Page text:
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Agata Błoch, Phd

As an Assistant Professor at the Tadeusz Manteuffel Institute of History, Polish Academy of Sciences, I am an expert in colonial studies of the Portuguese Empire, with a particular focus on the early modern Atlantic world. My current research is twofold: the Imperial Commoners of Brazil and West Africa (1640-1822) from a correspondence network perspective, and the Digital Research Infrastructure for the Arts and Humanities project, where I specialize in Machine Learning, Natural Language Processing, and Handwritten Text Recognition in the context of historical research.

My academic credentials include a PhD in History from the Institute of History (2021), an MA in History of the Portuguese Empire from Nova University of Lisbon (2018), and an MA in Latin American Studies from the University of Warsaw (2014).

I am passionate about a diverse range of historical subjects, including Digital Humanities, historical network analysis, global history, social history, subalterns, postcolonial theories, and gender studies.

Tłum Konferencji

Recent book

“The Free and the Enslaved. Voices of the Subalterns in the History of Portuguese Empire” 

Warsaw, 2022, p. 468.

[Portuguese version]

"The Free and the Enslaved. Voices of the Subalterns in the History of Portuguese Empire" is the story of ordinary and extraordinary people living on the outskirts of the Portuguese colonial empire. It tells the story of those who once inhabited present-day Brazil, Angola, Guinea-Bissau, and the Atlantic archipelagos of Cape Verde and São Tomé. Among them were not only indigenous peoples but also Jews, Jewish converts or Muslims fleeing religious persecution, and Gypsies, witches, and criminals sentenced by the Inquisition and civil courts. Once free, once enslaved. But their subalternity varied when we consider intersecting elements such as gender, assimilation, relationship to their master, and their place in the network structure.  Thus, it is worth bringing out these voices and looking more closely at which social groups actively and consciously participated in making the Portuguese colonial empire and which ones disappeared forever from history. Will the reconstruction of history from the perspective of those most marginalized help to deconstruct it?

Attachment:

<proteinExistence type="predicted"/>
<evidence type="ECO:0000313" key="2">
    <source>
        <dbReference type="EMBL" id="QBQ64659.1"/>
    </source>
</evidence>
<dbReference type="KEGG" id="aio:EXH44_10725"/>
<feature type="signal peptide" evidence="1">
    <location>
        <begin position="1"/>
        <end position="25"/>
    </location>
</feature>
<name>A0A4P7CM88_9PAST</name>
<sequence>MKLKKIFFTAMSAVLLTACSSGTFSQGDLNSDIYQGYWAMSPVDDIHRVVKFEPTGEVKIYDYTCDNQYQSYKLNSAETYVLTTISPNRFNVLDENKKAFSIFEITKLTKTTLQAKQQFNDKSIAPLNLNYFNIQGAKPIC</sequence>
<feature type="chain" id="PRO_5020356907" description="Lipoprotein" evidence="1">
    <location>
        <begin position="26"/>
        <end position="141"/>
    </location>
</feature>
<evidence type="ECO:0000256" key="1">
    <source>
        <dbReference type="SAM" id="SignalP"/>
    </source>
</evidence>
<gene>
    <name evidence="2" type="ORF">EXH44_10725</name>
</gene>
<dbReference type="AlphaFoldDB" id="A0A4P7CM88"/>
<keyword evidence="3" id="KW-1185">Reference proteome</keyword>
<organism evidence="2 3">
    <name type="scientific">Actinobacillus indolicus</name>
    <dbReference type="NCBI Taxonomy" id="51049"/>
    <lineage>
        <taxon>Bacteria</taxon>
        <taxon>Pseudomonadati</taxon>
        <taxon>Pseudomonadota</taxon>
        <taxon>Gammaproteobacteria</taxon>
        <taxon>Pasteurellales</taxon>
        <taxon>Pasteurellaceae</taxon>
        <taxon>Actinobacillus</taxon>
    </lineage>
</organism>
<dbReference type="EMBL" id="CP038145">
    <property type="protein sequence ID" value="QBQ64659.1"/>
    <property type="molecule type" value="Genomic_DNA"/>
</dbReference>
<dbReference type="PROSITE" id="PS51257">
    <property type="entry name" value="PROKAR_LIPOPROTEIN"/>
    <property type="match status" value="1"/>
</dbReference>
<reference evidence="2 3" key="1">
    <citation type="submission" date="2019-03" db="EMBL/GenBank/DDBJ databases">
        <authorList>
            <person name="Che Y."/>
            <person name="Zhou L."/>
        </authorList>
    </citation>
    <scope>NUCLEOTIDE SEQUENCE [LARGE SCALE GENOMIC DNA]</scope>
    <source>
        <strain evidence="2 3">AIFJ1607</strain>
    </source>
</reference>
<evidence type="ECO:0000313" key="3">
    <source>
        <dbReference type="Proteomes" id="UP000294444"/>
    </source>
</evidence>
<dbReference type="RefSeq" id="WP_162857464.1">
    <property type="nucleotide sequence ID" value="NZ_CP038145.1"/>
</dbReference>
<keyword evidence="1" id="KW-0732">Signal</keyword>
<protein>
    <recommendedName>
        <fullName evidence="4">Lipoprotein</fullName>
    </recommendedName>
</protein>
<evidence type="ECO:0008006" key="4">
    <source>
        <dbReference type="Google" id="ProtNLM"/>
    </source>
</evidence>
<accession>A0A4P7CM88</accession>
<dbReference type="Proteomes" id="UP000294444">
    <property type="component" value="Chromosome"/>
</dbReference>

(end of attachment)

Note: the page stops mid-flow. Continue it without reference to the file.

Online lectures

Recent articles


[ENG] The “Miserable Vassals” of the Empire: The Androgynous Codes of Behaviour of Black and Indigenous Peoples in Late Colonial Brazil (1775–1808)

Canadian Journal of History

Volume 57 Issue 3, December | décembre 2022, pp. 420-457

Tradycyjna afrykańska sukienka

REVIEW [EN] Comboni Missionaries in Mahdist Sudan - Faith, War and Slavery: A History of the Colonial Conquest of Sudan (1881–1898) By Patricia Teixeira Santos and Suresh Kumar.

The Journal of African History (2022), 63(3), 418-447.

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